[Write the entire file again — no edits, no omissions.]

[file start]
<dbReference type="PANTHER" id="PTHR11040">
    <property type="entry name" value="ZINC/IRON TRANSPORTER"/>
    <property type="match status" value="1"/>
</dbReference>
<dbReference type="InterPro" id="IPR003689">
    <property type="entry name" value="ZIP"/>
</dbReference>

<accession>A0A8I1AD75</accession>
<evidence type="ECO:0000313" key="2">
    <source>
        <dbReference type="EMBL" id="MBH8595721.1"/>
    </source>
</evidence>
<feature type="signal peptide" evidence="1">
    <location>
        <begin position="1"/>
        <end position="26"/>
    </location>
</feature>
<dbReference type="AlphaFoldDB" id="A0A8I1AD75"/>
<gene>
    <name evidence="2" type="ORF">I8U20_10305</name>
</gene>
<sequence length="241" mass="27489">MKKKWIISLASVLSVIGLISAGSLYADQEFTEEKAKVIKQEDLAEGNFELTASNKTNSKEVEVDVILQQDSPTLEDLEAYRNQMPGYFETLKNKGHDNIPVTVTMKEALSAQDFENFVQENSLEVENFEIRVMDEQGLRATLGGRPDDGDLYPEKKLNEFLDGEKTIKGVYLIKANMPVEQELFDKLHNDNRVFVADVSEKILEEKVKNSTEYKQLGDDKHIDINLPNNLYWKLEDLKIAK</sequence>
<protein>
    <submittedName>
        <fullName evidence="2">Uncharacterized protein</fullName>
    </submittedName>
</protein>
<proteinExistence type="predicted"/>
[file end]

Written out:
<dbReference type="PANTHER" id="PTHR11040">
    <property type="entry name" value="ZINC/IRON TRANSPORTER"/>
    <property type="match status" value="1"/>
</dbReference>
<dbReference type="InterPro" id="IPR003689">
    <property type="entry name" value="ZIP"/>
</dbReference>

<accession>A0A8I1AD75</accession>
<evidence type="ECO:0000313" key="2">
    <source>
        <dbReference type="EMBL" id="MBH8595721.1"/>
    </source>
</evidence>
<feature type="signal peptide" evidence="1">
    <location>
        <begin position="1"/>
        <end position="26"/>
    </location>
</feature>
<dbReference type="AlphaFoldDB" id="A0A8I1AD75"/>
<gene>
    <name evidence="2" type="ORF">I8U20_10305</name>
</gene>
<sequence length="241" mass="27489">MKKKWIISLASVLSVIGLISAGSLYADQEFTEEKAKVIKQEDLAEGNFELTASNKTNSKEVEVDVILQQDSPTLEDLEAYRNQMPGYFETLKNKGHDNIPVTVTMKEALSAQDFENFVQENSLEVENFEIRVMDEQGLRATLGGRPDDGDLYPEKKLNEFLDGEKTIKGVYLIKANMPVEQELFDKLHNDNRVFVADVSEKILEEKVKNSTEYKQLGDDKHIDINLPNNLYWKLEDLKIAK</sequence>
<protein>
    <submittedName>
        <fullName evidence="2">Uncharacterized protein</fullName>
    </submittedName>
</protein>
<proteinExistence type="predicted"/>